Despite a state rhetoric of liberation from the yoke of colonialism, the efforts of the Indonesian government to re-order and re-settle large numbers of Timorese communities close to roads and lowland irrigated infrastructure, replicated in many respects the approach of their colonial predecessors, albeit on a grander scale. Colonial capitalism, as Young (1995: 170) has argued, entailed a double movement of which 'the territory and cultural space of an indigenous society [had to be] disrupted, dissolved and then reinscribed according to the needs of the apparatus of the occupying power'. Unlike the Portuguese period where there was substantial if selective respect for, and even colonial mimicry of indigenous traditions (see Lencastre 1929; Roque 2011), the new occupiers found little merit in traditional systems as they relocated the majority of the population away from their ancestral lands and placed them in camps. Thus, in the territory that was renamed Timor Timur, the camps became the starting point for sustained coercive policies of de-facto military rule; a regime that sought to render a recalcitrant and resistant population of Timorese subjects into a compliant citizenry eager to embrace what Philpott describes as, the 'state articulated goals of prosperity' (2000: 173) that characterized the New Order Suharto regime. In the process however an estimated 100,000 Timorese people lost their lives, the majority to starvation under the repressive conditions and a food supply crisis in early 1980s.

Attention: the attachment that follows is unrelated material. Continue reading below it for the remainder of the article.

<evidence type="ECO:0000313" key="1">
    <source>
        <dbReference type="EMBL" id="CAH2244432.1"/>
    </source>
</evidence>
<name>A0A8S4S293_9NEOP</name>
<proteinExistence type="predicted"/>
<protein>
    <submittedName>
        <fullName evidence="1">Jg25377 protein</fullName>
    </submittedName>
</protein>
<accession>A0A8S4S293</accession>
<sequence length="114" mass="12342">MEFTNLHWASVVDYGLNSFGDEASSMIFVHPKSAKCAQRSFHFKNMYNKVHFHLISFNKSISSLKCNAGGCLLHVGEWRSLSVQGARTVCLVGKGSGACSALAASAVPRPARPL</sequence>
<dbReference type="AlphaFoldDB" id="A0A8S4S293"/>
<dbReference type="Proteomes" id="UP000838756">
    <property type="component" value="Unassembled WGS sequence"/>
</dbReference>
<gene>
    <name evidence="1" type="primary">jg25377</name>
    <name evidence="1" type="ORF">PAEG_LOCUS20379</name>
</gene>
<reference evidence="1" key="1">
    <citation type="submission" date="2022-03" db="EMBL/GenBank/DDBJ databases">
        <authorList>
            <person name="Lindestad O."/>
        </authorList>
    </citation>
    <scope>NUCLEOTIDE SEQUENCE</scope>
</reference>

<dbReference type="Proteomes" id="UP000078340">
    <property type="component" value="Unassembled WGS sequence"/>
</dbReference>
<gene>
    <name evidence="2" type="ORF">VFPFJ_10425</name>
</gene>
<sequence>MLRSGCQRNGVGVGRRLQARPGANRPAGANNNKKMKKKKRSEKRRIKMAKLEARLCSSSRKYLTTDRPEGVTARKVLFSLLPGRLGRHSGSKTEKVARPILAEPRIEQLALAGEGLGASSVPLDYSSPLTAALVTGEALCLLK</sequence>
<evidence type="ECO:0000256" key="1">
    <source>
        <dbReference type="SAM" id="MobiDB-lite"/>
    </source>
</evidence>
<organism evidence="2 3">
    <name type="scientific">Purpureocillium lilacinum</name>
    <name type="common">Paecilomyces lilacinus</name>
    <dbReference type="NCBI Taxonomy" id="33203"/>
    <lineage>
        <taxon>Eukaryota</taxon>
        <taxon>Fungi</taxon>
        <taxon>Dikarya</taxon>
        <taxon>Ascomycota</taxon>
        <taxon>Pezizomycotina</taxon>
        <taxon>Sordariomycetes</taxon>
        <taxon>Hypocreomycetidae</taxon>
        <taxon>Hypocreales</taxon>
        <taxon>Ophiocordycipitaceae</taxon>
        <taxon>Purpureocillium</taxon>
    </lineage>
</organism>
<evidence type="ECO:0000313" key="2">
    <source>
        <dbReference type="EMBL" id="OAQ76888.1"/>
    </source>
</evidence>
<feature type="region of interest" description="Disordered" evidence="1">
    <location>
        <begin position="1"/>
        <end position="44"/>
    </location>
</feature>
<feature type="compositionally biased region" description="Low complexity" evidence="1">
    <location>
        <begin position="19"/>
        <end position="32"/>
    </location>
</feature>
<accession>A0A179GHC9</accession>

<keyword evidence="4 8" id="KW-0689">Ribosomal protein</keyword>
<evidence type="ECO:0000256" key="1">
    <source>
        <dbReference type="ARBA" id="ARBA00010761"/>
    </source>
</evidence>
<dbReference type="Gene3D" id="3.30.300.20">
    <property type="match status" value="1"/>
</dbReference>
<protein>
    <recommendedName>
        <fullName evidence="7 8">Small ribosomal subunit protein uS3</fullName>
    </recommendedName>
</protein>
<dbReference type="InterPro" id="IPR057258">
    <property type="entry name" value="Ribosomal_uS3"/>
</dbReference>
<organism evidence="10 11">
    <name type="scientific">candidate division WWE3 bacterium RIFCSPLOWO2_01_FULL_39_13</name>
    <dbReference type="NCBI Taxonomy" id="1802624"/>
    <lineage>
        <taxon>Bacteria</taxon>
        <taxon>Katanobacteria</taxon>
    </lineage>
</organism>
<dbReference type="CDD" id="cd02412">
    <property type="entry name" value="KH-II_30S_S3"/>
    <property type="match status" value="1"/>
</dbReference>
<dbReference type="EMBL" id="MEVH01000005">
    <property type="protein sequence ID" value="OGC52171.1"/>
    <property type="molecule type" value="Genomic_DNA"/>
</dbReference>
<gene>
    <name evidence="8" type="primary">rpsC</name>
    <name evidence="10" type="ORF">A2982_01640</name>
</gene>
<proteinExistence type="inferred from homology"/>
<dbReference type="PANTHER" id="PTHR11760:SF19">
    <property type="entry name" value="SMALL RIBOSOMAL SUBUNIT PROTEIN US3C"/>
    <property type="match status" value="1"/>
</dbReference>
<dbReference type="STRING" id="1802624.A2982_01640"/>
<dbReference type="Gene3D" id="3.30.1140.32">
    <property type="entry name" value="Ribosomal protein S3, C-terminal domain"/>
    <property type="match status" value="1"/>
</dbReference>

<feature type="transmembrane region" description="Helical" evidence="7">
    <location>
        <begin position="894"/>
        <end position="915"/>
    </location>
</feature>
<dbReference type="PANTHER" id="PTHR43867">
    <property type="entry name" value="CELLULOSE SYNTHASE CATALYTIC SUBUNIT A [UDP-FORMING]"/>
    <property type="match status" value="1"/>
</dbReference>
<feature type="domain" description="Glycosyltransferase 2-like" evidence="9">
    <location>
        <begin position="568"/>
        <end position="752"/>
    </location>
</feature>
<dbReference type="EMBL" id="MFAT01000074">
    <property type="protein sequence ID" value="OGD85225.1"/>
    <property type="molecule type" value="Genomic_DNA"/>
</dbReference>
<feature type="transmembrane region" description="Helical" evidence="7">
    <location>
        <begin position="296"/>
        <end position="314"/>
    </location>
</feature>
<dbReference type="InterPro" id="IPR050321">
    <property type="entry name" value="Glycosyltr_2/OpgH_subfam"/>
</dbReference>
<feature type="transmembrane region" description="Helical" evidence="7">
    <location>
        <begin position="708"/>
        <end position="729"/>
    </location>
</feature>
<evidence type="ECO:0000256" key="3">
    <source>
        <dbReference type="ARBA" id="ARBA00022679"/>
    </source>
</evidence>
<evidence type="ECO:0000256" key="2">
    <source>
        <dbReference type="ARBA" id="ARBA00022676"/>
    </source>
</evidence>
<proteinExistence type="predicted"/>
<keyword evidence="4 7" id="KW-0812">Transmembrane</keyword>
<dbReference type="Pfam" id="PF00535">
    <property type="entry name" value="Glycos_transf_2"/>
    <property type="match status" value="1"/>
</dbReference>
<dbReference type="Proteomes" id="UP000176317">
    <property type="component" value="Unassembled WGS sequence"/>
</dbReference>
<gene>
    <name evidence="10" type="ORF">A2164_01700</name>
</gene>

In time however, a Timorese-Indonesian citizenry was fashioned around a new set of subject positions. The category of indigeneity had no place within the Indonesian state (see Merlan 2009) and was therefore of no great significance within East Timor itself while under Indonesian control. Of greater significance was the strategic division of East Timorese into 'collaborators' and non-collaborators (effectively 'enemies'). At the same time, the category 'East Timorese' (and the terms Maubere / Buibere) (18) reemerged to become de facto identity labels and a rallying cry around which nationalist aspirations coalesced and intensified in the face of Indonesian annexation (Anderson 1993); the 'cultural and religious commons' of Catholic East Timor was highlighted against the 'cultural invasion' of Indonesian Muslims. In contrast to this growing ethno-nationalism, the concept of 'East Timorese' signalled to Indonesians something of an 'ethnocality inferior to their own, with connotations of backwardness, poverty and 'primitive' practices (Boellstorff 2002). The centralist state perspective was one that also extended to other regions of remote Indonesia under the Suharto's New Order regime, where the conditions of its inhabitants, variously defined as suku terasing [isolated peoples] or perambah hutan (forest dwellers), were considered politically and morally suspect. The liberating benefits of state-based education and a centrally directed economic development were thus part of the philosophy of territorial governance and the making of national citizens (see Li 1999). In East Timor, the influx of large numbers of Javanese civil servants and military personnel, Bugis and Butonese traders as well as Javanese and Balinese transmigrant rice farmers positioned themselves as a cut above the local population (see Robinson 1986). In the agricultural sector, these distinctions could be seen reflected in the attributions of agro-technical knowledge and in the privileges that Indonesians received via resource allocation and access to formal land titles (Fitzpatrick 2002).